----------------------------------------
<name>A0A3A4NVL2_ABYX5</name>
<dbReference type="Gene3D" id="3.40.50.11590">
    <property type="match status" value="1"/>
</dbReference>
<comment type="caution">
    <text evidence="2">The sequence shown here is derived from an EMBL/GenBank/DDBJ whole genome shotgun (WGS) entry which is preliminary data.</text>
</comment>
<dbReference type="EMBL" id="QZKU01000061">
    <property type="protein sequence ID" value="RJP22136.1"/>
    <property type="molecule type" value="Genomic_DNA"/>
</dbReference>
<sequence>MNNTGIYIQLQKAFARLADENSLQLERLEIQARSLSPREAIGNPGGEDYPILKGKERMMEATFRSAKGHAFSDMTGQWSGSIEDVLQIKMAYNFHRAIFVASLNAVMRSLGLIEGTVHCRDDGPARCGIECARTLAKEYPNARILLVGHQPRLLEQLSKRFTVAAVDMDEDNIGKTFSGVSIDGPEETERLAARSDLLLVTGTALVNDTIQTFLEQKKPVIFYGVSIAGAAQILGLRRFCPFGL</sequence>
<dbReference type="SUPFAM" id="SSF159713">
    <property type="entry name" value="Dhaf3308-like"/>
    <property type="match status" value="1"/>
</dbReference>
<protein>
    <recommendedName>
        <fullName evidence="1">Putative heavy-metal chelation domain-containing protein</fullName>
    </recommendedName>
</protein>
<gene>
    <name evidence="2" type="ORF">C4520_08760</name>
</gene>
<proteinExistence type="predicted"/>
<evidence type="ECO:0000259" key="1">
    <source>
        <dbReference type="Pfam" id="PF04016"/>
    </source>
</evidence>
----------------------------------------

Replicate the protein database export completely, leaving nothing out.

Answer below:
<name>A0A3A4NVL2_ABYX5</name>
<dbReference type="Gene3D" id="3.40.50.11590">
    <property type="match status" value="1"/>
</dbReference>
<comment type="caution">
    <text evidence="2">The sequence shown here is derived from an EMBL/GenBank/DDBJ whole genome shotgun (WGS) entry which is preliminary data.</text>
</comment>
<dbReference type="EMBL" id="QZKU01000061">
    <property type="protein sequence ID" value="RJP22136.1"/>
    <property type="molecule type" value="Genomic_DNA"/>
</dbReference>
<sequence>MNNTGIYIQLQKAFARLADENSLQLERLEIQARSLSPREAIGNPGGEDYPILKGKERMMEATFRSAKGHAFSDMTGQWSGSIEDVLQIKMAYNFHRAIFVASLNAVMRSLGLIEGTVHCRDDGPARCGIECARTLAKEYPNARILLVGHQPRLLEQLSKRFTVAAVDMDEDNIGKTFSGVSIDGPEETERLAARSDLLLVTGTALVNDTIQTFLEQKKPVIFYGVSIAGAAQILGLRRFCPFGL</sequence>
<dbReference type="SUPFAM" id="SSF159713">
    <property type="entry name" value="Dhaf3308-like"/>
    <property type="match status" value="1"/>
</dbReference>
<protein>
    <recommendedName>
        <fullName evidence="1">Putative heavy-metal chelation domain-containing protein</fullName>
    </recommendedName>
</protein>
<gene>
    <name evidence="2" type="ORF">C4520_08760</name>
</gene>
<proteinExistence type="predicted"/>
<evidence type="ECO:0000259" key="1">
    <source>
        <dbReference type="Pfam" id="PF04016"/>
    </source>
</evidence>